We don't forgive because the cost is too high. Forgiveness runs counter to very basic human instincts. Instincts of survival so we won't get fooled again. Instincts of fairness. We'll endure a lot of stuff if it's slung fairly.

"We hold these truths to be self-evident, that all men (and women) are created equal, that they are endowed by their Creator with certain, unalienable rights." Your rights are threatened? You fight. You think you're treated unfairly? Fight.

This is the natural order.

And then, along comes Jesus. And Jesus tells us in this parable to do something unnatural. Jesus tells us to do something disordered and unfair. Jesus tells us to forgive.


"But while he (the Little Brother) was still a long way off, his father saw him and was filled with compassion for him; he ran to his son, threw his arms around him and kissed him."

Back in the first week of this series, Sharon talked about how shamefully the Father behaved. Back in Jesus' time, family fathers did not run. It was undignified. They especially didn't hike up their robes and run like little boys. Exposing their bare legs and their feet. Shameful. Embarrassing. Hopefully the hired hands hid their eyes. And then, there's that whole, male kissing thing. Really. If he was Presbyterian, the Father would have just shook his hand and said, "The peace of Christ be with you."

(You know the Bible says in 4 places that we're supposed to greet each other with a "holy kiss"? (Who were the greeters today?) I'm not exactly sure what a "holy kiss" is. It's flu season, so we probably should just tap elbows.)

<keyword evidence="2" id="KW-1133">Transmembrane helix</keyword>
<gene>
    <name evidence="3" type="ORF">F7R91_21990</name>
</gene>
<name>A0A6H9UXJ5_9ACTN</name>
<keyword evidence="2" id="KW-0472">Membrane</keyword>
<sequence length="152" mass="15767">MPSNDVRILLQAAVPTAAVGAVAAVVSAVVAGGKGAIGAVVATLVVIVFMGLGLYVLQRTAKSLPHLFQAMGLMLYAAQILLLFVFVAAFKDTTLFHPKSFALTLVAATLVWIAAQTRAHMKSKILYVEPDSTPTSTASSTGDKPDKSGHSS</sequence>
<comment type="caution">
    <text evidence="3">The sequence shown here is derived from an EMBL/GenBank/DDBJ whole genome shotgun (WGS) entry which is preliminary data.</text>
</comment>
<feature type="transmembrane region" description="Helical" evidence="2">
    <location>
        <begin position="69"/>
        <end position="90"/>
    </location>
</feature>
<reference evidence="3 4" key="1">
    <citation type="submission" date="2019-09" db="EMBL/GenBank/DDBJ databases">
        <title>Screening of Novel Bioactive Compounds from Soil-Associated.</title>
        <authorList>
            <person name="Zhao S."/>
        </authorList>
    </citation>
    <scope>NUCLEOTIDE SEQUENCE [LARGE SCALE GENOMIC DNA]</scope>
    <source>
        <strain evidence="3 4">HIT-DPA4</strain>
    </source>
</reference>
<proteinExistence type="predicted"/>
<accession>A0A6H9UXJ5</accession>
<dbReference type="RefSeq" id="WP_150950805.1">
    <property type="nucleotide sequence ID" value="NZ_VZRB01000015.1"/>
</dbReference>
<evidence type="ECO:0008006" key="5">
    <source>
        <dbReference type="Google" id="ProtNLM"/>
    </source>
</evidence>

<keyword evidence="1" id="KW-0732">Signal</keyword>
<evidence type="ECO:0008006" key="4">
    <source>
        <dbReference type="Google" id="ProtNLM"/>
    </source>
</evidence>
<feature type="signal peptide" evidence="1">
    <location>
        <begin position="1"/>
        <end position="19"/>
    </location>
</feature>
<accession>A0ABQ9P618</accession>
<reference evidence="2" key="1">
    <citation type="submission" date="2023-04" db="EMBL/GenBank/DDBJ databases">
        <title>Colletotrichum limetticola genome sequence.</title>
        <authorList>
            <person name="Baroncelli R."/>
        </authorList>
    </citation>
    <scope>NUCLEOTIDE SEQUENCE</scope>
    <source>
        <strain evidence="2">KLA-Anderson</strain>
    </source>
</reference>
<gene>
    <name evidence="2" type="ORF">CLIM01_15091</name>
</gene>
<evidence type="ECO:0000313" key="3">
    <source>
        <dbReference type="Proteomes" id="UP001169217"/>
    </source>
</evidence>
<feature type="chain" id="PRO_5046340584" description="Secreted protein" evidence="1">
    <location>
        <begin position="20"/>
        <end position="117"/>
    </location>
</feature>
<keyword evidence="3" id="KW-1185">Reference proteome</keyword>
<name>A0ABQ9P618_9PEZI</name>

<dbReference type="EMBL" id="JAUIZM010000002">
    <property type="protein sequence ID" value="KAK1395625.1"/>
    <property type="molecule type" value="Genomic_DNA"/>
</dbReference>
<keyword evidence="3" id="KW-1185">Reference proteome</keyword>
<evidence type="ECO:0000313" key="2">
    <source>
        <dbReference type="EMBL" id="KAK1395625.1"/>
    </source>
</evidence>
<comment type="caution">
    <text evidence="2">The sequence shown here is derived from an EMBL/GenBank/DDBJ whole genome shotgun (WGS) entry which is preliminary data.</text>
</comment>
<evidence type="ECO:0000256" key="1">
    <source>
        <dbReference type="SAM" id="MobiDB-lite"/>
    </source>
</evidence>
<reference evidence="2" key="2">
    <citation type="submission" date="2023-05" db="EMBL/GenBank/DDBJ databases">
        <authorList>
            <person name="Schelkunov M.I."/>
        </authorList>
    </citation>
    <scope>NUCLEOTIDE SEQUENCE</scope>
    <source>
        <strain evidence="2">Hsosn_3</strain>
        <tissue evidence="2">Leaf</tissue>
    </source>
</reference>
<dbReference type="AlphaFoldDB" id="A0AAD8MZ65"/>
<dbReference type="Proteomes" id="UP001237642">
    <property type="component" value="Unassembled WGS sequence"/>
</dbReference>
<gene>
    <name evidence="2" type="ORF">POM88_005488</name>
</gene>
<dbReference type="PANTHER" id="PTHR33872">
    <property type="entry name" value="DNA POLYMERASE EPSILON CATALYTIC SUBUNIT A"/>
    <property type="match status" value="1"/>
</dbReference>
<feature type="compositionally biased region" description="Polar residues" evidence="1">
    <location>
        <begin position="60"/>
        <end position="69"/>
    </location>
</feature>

Anyway, the Father behaves in ways that are shameful, embarrassing, and - the Pharisees and teachers of the law would have said - unnatural.

Unnatural, disorderly acts were what got Jesus in trouble and what prompted this parable in the first place. Remember how this started out in verse 1.

1 Now the tax collectors and sinners were all gathering around to hear Jesus. 2 But the Pharisees and the teachers of the law muttered, "This man welcomes sinners and eats with them."

The Pharisees and law-teachers had the same hangup as the Big Brother. Big Brother's "flaw was in his feeling about the fairness of the festival for the found fugitive." "His fundamental fallacy was a fixation on favoritism (and fairness), not forgiveness."

And if that doesn't blow your mind enough, let me say it this way.

If the Father in the story represents the Heavenly Father, if the Father in the parable represents God, then God doesn't care if God's unfair. In fact, if the Father in the story represents God, then God is fundamentally unfair.

If the Father in the story represents God, then God is fundamentally unfair.